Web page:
- Denver; 560,415
- 104,094 square miles (269,601 square kilometers)
- Per Capita Income:
- U.S. $33,170
- Date Statehood Achieved:
- August 1, 1876
"What a splendid field it is for new expeditions," wrote 19th-century mountaineer Frederick Chapin. Gold and silver drew mining expeditions in the early days. Today some 26 million visitors a year make excursions to the highest state. As ski resorts and tourist centers expand, wildlife habitat and the "splendid field" suffer. In Aspen and Telluride particulate pollution, mainly from wood-burning stoves, can be worse than in Denver; regulations limit fireplaces in new homes.
Pueblo, once dependent on steel, has broadened its industrial base; the city is also the gateway to rafting and camping in the southern mountains. Colorado's economy, long reliant on energy and minerals, would be in the doldrums without tourism, a $7 billion industry. Near Denver, energy capital of the mountain West, the Rocky Flats weapons plant, which once pumped 300 million dollars a year into state coffers, no longer manufactures nuclear arms. An environmental cleanup of the site—with a $7 billion price tag—is nearing completion.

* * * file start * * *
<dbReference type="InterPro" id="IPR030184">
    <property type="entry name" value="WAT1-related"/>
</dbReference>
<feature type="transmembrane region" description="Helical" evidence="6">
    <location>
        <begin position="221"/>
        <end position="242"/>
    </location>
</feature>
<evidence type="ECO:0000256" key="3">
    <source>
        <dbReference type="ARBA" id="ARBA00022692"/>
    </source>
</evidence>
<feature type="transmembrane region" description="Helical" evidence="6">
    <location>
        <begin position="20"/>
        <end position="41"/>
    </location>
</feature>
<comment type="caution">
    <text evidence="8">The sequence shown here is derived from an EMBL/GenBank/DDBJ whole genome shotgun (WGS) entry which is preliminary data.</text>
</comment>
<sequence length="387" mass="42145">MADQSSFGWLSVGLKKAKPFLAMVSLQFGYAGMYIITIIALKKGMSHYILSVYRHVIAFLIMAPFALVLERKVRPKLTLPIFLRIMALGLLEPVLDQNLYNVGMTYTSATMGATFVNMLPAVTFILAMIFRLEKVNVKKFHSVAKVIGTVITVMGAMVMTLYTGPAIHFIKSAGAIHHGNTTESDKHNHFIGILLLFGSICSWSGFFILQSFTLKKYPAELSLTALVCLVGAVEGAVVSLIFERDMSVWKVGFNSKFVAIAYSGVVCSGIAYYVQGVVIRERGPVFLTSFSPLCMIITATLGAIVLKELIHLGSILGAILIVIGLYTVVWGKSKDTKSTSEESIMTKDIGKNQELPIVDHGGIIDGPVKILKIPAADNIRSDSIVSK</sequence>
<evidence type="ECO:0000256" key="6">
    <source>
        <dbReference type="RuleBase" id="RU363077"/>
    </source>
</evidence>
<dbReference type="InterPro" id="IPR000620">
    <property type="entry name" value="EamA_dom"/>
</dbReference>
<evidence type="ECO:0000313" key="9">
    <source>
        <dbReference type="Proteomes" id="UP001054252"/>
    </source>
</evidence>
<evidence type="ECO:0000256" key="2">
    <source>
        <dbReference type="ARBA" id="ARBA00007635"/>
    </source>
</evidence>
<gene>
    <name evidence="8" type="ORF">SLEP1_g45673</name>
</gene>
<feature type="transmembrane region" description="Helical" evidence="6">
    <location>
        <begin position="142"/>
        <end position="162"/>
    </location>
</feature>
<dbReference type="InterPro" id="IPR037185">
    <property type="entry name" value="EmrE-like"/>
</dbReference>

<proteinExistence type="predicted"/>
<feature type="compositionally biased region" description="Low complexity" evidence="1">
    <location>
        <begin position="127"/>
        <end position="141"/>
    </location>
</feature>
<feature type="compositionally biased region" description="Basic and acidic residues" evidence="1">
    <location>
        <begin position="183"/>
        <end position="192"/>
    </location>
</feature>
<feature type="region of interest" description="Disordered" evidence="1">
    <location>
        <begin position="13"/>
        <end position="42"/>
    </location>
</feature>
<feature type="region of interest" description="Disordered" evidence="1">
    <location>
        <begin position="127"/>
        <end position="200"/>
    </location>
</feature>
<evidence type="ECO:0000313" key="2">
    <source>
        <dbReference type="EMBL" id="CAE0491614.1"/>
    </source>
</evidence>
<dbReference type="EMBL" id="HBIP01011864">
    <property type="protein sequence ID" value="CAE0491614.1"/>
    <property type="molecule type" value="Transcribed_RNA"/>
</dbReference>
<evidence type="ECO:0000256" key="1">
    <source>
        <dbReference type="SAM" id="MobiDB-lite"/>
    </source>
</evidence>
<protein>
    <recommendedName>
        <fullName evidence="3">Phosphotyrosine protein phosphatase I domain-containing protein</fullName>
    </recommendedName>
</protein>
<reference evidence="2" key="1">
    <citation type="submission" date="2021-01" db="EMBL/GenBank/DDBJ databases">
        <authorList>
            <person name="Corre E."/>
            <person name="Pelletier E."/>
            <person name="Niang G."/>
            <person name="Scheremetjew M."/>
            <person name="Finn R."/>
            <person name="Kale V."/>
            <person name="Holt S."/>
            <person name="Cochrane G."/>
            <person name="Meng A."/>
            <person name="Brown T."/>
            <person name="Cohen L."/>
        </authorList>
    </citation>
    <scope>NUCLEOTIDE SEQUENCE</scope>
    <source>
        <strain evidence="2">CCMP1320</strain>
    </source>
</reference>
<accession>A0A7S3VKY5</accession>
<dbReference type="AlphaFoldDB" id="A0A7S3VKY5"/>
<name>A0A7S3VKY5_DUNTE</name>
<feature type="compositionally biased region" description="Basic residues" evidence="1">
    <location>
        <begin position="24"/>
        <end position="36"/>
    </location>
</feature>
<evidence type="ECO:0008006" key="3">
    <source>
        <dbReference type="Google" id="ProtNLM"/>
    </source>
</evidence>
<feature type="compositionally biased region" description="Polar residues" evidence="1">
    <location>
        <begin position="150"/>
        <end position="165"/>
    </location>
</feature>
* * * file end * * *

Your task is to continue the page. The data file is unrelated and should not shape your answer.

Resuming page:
- Industry: Real estate, state and local government, durable goods, communications, health and other services, nondurable goods, transportation
- Agriculture: Cattle, corn, wheat, dairy products, hay
National Geographic Traveler presents the New Year's must-see places. From Argentina to Oz, this list reflects what’s authentic, culturally rich, sustainable-minded, and of course superlative in the world of travel today.
Explore Denver, a city of old meets new and a mix of rugged and sophisticated.
Adventurer Steph Davis's dream trip is to climb the Diamond on Longs Peak, Colorado. Learn more about this trip and others in our Ultimate Adventure Bucket List.
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